As he went on to talk about what happened next, what he studied, and how he decided to become an artist, he shared his art with the crowd.

images-8We saw a symphony of flowers created from the remains of  house paint that nobody wanted. Full of movement, booming with color, and at the same time glorious in their brazen simplicity, his blooms say everything about the freedom of childhood.images-4

I’ve been thinking about who Tucker is and what I learned from him – about how he thinks and works. So much resonates. As someone who still teaches kids today, I know just what I’ll be integrating (or re-integrating) into my life in schools today. Here goes:

1. As artists and teachers all, spontaneity is what gives our work and our experience meaning.

images-62. Creative thinking takes time. Lots of it. It’s a process that must be honored, the stuff jiggled around a bit, and what comes of it, documented in some way.

images-73. If we are courageous, we’ll let our passions lead us and know when it’s time to leave the other stuff behind. images-2

 4. Ideas sprout up when we’re least expecting them. If we give them life and go back to pull out the weeds later, we’ll surely find some real gems budding in our idea gardens.

images-15. Think symphonically. Go for context. When Nichol’s fictional character, Crabtree, found a way to give randomness order, he suddenly knew where to go next.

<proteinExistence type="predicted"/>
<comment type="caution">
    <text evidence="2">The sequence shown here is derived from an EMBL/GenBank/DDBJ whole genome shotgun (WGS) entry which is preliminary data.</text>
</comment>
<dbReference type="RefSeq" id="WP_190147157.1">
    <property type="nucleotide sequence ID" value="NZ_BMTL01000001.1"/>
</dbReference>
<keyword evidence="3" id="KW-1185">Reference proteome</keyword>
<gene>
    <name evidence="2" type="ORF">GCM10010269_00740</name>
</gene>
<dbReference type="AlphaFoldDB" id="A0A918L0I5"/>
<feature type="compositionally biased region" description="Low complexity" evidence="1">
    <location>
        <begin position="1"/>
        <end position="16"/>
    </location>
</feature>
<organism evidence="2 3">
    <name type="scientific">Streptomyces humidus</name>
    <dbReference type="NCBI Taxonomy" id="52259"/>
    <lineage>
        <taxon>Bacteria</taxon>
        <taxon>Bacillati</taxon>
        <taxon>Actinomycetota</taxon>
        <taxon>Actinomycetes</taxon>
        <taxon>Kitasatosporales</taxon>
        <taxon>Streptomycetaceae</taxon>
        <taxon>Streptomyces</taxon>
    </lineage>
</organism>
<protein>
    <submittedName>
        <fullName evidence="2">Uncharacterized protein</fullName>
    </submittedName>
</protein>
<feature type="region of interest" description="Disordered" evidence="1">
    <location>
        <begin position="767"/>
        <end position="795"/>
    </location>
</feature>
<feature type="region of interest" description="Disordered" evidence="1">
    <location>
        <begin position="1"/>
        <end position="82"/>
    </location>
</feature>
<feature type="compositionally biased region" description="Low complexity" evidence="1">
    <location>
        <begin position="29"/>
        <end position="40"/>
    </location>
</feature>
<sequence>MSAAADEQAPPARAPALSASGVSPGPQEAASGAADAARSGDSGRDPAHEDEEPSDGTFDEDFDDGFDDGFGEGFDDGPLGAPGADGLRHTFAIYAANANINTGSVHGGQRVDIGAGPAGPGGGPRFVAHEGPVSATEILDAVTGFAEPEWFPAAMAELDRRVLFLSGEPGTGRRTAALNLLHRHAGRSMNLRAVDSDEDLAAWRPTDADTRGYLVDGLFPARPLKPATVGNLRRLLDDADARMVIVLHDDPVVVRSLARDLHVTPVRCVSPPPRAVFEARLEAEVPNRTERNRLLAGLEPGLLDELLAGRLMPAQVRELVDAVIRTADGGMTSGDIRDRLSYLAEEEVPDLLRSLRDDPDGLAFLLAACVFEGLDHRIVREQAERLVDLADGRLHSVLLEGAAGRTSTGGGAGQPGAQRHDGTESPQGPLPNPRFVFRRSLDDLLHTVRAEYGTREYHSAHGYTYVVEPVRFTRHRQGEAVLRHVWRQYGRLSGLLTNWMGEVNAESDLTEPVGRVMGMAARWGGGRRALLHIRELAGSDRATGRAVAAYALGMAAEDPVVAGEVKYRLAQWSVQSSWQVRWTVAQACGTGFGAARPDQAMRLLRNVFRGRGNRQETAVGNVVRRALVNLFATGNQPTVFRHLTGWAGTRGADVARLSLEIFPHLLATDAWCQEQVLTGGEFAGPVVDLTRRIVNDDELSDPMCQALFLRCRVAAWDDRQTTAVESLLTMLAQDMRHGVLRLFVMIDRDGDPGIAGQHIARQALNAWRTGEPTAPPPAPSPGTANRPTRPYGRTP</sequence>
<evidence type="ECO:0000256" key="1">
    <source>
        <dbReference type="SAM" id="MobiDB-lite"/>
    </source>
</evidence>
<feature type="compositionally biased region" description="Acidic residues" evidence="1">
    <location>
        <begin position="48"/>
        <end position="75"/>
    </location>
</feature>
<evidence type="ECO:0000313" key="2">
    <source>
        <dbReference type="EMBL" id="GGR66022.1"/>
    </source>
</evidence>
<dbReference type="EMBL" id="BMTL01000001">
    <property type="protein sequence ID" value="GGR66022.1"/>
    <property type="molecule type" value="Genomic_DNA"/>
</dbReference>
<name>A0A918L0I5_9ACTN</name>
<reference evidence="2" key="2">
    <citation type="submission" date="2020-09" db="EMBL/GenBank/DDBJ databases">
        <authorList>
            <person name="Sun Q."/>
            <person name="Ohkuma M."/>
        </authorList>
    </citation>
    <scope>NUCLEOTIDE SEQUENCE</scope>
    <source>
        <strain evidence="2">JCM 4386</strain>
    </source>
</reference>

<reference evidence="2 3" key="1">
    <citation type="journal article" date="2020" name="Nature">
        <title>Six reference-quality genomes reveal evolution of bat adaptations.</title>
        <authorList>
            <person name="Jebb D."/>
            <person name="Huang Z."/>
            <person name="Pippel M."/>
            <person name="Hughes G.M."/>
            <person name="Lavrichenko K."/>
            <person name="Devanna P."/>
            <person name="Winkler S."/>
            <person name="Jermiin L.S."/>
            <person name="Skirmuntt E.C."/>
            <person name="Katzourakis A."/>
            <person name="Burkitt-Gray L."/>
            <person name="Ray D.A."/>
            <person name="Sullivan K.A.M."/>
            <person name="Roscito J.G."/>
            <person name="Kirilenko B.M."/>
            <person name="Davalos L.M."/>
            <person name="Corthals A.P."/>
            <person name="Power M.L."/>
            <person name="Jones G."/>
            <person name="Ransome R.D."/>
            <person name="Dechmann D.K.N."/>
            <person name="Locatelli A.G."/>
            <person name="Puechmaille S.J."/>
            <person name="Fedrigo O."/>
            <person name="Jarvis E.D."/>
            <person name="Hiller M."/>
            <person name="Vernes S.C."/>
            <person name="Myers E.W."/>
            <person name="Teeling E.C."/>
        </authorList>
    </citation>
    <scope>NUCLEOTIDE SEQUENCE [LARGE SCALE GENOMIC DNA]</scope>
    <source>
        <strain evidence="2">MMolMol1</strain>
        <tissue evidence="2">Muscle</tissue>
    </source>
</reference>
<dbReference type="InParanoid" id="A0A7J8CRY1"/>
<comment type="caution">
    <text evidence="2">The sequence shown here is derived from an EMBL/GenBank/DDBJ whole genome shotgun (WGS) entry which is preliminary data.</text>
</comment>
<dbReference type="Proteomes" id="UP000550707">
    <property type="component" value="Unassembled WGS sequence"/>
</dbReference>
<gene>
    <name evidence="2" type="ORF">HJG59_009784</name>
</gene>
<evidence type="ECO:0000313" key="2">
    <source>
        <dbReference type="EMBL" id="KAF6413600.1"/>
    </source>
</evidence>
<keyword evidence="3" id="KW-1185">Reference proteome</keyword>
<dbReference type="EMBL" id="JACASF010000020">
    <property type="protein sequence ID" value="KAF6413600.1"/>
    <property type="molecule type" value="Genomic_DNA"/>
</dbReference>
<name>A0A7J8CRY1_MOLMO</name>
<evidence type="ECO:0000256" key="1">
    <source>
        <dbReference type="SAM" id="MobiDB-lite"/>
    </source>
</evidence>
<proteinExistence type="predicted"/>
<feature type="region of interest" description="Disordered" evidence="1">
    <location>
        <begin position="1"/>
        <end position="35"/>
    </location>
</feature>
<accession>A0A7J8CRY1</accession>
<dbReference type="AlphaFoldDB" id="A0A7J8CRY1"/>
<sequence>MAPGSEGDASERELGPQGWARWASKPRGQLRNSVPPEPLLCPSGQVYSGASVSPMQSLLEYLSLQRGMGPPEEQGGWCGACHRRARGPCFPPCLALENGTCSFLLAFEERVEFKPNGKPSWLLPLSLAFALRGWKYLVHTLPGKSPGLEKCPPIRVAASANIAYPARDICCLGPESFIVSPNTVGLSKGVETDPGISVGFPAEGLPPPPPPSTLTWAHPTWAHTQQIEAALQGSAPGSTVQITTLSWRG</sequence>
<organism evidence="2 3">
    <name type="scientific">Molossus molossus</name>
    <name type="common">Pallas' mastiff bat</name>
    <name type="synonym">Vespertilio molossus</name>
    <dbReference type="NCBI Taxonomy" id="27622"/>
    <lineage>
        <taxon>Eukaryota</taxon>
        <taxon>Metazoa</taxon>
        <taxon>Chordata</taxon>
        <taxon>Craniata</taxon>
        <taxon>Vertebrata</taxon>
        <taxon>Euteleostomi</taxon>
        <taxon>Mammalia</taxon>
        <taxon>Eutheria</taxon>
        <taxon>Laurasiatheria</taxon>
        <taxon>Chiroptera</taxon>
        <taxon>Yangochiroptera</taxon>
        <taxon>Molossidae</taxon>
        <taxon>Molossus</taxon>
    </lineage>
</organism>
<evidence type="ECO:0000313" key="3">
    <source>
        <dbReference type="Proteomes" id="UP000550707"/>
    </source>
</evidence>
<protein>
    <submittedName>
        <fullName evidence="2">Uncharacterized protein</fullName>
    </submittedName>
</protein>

6. Use up stuff that the world doesn’t need, and give back new possibilities.

images-97. Make and re-make connections. Good feelings and new thinking grow out of them, reaffirming our convictions and/or setting us out on a new path.

Thank you, Tucker, for giving me, giving the larger world, some new blooms.

Nancy Harris Frohlich

Tucker Nichols attended first grade at Charles River School in Dover, MA, went on to Springside School in PA, and to Brown and Yale to study art. He lives in San Francisco with his wife and daughter, planting the seeds of art making everywhere he goes.

All the art on this BLOG is the work of Tucker Nichols.


No More Old School: Time for Change

“I would really like to go back to school. I would love it now.” ~ Fiona Apple








THE SCHOOL, transformed from traditional classrooms into a massive 30,000 square foot art museum, looks just as it did in its past life on the exterior. Stepping inside, I was astonished. Gleaming white spaces, punctuated by an occasional brick wall left intact and enormous works of art, were the vision of renowned NYC gallery owner, Jack Shainman. Located in the center of the small town of Kinderhook, along the Hudson in Columbia County, NY, THE SCHOOL’s focus is worldwide art.


IMG_4115One of the most fascinating installations is by the artist, Garnett Puett. Representing the fourth generation of beekeepers, he has designed a series of metal armatures, within which bees have constructed “artworks” in their own medium – honeycomb. In what was once a school bathroom, with exposed brick walls and evidence of former plumbing fixtures, there is a case made of wood and glass. At the back there is a tube filled with worker bees, running to the outside of the building. Traveling in and out, they demonstrate “a communal process and repetition,” two themes that flow throughout the four current installations.